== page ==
• One-child norm and resultant arrest in growth of population have other implications. For instance, after a few decades, in China, there will be more elderly people in proportion to young people. This led China to allow couples to have two children.
• fertility rate is low in China and very high in Pakistan. Urbanisation is high in China with India having 34% of its people living in urban areas.
• After establishment of People’s Republic of China under one-party rule, all critical sectors of economy, enterprises and lands owned and operated by individuals were brought under government control.
• Great Leap Forward [GLF] campaign initiated in 1958 aimed at industrialising country on a massive scale.
• In rural areas, communes were started. Under Commune System, people collectively cultivated lands.
• In 1965, Mao introduced Great Proletarian Cultural Revolution [1966–76] under which students and professionals were sent to work and learn from countryside.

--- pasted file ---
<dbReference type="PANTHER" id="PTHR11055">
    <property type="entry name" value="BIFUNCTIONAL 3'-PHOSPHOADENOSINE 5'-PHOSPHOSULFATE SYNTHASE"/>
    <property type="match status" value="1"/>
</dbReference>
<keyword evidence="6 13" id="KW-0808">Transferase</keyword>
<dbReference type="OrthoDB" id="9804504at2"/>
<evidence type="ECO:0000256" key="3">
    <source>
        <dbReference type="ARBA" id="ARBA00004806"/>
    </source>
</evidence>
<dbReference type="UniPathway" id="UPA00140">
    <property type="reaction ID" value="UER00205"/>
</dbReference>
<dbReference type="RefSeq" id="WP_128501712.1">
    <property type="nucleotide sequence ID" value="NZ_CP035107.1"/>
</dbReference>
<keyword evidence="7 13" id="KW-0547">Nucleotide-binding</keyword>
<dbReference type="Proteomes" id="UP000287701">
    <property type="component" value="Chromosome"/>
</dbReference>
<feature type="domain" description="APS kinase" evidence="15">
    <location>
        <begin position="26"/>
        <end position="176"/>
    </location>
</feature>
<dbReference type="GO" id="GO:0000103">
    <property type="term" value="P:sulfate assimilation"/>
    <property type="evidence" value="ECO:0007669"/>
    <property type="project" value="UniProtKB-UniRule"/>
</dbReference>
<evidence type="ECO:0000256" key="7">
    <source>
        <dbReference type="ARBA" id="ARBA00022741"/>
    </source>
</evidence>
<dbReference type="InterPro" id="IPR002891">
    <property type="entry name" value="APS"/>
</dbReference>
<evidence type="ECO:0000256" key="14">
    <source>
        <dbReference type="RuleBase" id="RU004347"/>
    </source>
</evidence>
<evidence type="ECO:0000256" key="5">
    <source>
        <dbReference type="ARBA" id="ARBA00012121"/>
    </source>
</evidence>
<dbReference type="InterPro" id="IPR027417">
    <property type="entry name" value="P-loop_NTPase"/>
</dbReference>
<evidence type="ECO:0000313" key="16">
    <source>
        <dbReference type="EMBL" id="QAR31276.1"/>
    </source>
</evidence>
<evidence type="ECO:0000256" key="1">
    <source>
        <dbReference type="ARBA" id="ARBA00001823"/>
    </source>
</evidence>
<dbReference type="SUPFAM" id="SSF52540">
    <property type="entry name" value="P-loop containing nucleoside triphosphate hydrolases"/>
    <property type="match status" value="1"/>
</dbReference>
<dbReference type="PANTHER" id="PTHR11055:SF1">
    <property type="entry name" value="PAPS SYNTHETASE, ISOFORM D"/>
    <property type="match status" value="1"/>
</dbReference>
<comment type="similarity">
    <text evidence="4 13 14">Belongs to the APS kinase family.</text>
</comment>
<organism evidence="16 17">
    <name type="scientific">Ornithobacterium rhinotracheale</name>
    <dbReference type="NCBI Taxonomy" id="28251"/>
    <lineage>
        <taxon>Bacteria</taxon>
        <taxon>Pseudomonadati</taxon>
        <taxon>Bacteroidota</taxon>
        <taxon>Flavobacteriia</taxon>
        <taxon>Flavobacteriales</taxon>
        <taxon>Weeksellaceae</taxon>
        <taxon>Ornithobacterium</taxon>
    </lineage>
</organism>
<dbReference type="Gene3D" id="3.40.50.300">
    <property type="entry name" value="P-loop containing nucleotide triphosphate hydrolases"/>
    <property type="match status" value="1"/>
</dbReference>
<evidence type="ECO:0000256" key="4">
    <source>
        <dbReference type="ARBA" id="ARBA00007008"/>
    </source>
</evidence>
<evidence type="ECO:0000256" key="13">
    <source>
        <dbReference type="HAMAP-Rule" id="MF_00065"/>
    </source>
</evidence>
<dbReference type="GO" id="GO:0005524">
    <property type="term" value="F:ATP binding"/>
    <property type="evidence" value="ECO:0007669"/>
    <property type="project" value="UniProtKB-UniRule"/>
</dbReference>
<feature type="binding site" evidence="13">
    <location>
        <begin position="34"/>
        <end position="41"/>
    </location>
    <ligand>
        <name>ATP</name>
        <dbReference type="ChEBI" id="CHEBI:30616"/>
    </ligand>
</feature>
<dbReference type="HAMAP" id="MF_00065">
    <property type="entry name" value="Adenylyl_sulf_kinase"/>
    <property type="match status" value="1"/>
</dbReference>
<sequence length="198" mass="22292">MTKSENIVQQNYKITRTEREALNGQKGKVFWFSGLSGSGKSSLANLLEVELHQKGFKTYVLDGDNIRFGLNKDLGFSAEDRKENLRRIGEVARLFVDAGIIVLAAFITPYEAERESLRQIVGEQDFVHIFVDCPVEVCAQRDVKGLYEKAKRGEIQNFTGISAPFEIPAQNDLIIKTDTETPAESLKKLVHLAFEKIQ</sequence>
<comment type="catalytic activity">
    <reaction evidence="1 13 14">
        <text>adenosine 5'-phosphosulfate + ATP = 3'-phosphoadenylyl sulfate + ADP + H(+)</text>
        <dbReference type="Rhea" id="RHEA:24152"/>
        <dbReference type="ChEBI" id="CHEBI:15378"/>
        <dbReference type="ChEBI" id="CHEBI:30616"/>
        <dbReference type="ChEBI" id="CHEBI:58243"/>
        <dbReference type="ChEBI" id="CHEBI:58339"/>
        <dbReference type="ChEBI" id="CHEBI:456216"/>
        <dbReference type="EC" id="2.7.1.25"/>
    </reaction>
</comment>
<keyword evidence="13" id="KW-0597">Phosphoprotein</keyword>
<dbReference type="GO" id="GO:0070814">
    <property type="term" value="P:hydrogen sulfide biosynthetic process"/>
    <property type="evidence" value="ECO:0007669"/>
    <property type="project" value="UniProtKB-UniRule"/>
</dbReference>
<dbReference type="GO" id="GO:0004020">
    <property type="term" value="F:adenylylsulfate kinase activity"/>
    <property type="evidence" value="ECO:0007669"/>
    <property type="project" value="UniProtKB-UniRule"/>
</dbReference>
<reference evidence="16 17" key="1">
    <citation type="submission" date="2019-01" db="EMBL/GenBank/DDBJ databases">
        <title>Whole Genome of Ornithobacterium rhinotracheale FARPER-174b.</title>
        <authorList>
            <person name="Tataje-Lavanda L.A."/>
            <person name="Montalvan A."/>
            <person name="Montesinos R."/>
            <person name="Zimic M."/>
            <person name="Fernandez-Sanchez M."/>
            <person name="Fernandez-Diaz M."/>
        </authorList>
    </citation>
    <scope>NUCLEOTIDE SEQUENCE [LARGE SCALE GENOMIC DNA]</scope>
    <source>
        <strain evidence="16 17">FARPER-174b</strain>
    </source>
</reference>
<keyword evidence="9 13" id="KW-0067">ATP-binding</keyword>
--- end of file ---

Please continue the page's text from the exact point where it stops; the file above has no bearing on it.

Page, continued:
• China introduced reforms in phases.
• During first phase, reforms were started in areas of agriculture, international trade, and investments. In agriculture, for example, communal lands were split up into small plots that were given to individual households to use but not own. After paying taxes, they could keep all of money they made from land.
• In later phase, reforms were initiated in industrial sector. Private sector firms, in general, and township and village enterprises, i.e., those enterprises which were owned and operated by local collectives, in particular, were allowed to produce goods. At this stage, enterprises owned by government [known as State-Owned Enterprises—SOEs], which we, in India, call public sector enterprises, were made to face competition.
• reform process involved dual pricing. This means fixing prices in two ways; farmers and industrial units were required to buy and sell fixed quantities of inputs and outputs based on prices fixed by government and rest were purchased and sold at market prices.
• To attract foreign investors special economic zones were set up.
Gross Domestic Product and Sectors
• China has second-largest GDP [PPP] of $22.5 trillion in world, whereas, India’s GDP [PPP] is $9.03 trillion and Pakistan’s GDP is $ 0.94 trillion, roughly about 11% of India’s GDP.